Fish Landed: 8

 

South Platte River – 06/24/2019

Time: 11:00AM – 3:00PM

Location: Between Nighthawk and Scaggy View

South Platte River 06/24/2019 Photo Album

Skunked is a term used to describe a day of fishing, when zero fish are caught. I endured my second consecutive skunking today on the South Platte River. I fear the extended run off of 2019 is about to test my patience, as it relates to fly fishing.

On Saturday Jane and I drove to the South Platte River and hiked into Cheesman Canyon on the Gill Trail. On our return a brief thunderstorm stalled our progress, but otherwise we experienced a very enjoyable hike in one of the most beautiful canyons of Colorado. The hike into the canyon also served as a scouting expedition, and I was surprised with the clarity of the South Platte River at this stage of the run off season. The flows were obviously elevated, but sheltered spots along the bank suggested that fly fishing was an option.

Our route to and from Cheesman Canyon followed the South Platte River between Deckers and Nighthawk, and the conditions on this segment of the river appeared to be similar to Cheesman Canyon, with clarity a bit more compromised by the flows from Horse Creek. Originally I planned to visit another lake in Colorado on Monday, but the advanced scouting expedition on Saturday convinced me to modify my plan, and I made the drive to the South Platte River.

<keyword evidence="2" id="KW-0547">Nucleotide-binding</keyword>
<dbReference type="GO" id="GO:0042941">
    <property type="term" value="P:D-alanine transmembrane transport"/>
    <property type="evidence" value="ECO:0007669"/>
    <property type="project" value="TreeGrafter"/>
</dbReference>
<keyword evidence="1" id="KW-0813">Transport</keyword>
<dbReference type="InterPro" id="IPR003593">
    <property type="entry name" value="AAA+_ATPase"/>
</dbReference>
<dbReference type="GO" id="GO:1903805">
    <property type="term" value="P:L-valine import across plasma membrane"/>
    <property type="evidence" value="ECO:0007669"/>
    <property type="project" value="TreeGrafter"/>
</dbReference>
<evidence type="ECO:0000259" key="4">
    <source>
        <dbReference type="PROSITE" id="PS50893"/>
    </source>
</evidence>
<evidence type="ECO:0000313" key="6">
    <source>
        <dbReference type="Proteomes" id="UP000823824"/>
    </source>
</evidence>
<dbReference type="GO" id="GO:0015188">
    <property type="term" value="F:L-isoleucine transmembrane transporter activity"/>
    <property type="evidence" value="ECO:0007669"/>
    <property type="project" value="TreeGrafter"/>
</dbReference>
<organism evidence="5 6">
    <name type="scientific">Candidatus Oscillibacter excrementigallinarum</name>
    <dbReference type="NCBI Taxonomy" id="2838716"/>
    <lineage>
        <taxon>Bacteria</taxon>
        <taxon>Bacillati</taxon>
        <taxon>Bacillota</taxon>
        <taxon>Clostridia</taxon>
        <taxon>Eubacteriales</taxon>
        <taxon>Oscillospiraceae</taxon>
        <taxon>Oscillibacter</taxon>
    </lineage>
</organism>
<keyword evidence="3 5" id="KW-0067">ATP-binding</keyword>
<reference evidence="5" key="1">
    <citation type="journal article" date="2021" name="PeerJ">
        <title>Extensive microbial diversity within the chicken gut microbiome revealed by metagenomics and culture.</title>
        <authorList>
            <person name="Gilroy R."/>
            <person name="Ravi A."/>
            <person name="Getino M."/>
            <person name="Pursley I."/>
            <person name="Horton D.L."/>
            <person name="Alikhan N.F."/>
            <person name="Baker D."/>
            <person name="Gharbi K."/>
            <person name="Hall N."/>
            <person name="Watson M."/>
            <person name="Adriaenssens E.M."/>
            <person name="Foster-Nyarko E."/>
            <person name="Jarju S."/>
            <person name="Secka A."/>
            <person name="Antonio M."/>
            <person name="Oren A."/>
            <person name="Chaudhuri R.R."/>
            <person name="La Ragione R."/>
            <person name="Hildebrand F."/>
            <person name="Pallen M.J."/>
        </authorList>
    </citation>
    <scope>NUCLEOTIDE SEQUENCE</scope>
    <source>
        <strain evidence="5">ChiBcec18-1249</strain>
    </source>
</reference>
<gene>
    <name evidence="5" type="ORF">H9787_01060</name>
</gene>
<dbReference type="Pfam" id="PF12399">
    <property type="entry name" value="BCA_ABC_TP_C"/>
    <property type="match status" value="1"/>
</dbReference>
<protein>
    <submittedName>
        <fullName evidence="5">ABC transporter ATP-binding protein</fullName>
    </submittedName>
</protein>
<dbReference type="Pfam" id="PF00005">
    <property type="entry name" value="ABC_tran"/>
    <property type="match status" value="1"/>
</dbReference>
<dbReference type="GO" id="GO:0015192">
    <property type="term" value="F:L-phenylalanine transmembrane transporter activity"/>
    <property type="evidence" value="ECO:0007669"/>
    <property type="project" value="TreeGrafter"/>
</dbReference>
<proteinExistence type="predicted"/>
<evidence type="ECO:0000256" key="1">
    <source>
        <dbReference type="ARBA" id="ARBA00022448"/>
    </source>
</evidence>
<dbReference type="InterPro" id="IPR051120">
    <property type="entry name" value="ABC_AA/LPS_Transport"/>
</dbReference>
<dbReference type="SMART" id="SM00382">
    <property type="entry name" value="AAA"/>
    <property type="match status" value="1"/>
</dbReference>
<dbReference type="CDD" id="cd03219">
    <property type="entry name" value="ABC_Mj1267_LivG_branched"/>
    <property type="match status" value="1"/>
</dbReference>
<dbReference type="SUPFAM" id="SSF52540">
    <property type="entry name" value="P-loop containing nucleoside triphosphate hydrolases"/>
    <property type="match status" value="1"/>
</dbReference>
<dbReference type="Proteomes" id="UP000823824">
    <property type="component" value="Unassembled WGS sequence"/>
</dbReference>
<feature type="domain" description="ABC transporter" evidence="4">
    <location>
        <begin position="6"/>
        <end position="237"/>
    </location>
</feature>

586 CFS but Still Gorgeous

I left the house in Denver by 9:10, and I arrived at the parking lot at the bottom of Nighthawk Hill by 10:30AM. By the time I pulled on my brand new Hodgman waders and rigged my Sage five weight, I began to cast at 11AM. I started fifty yards below the Nighthawk parking lot and worked my way upstream, until I was fifty yards above the Santa Fe. I began fishing with a deep nymphing rig that included a thingamabobber, split shot, flesh colored San Juan worm and copper john. I moved at a fairly rapid clip, and the only fish I saw was a three inch brown trout that escaped my hook, just before I lifted it for a quick release. I focused my casting to the slower moving water along the bank, and I cycled through a series of fly changes that included a salvation nymph, go2 sparkle pupa, hares ear nymph, and orange scud. None of these options resulted in a hint of interest from the resident fish population.

It is rare that I fish in a waterway without seeing evidence of fish in the form of refusals, looks, or foul hooked fish; but that was the case on Monday. I never even saw a fish dart for safety, as I waded along the edge of the river.

At noon I reversed my direction and returned to the parking lot and drove to a new location farther upstream. I was amazed by the number of fishermen on the lower portion of the South Platte River on a Monday, and the lack of space in designated parking areas forced me to drive farther than I originally intended. Eventually, however, I found a small spot large enough for only one vehicle, and I snagged it. I crossed the road and munched my lunch, as I observed the water. A smattering of size 16 caddis dapped the surface next to some willows, and they represented the only insect activity on the river.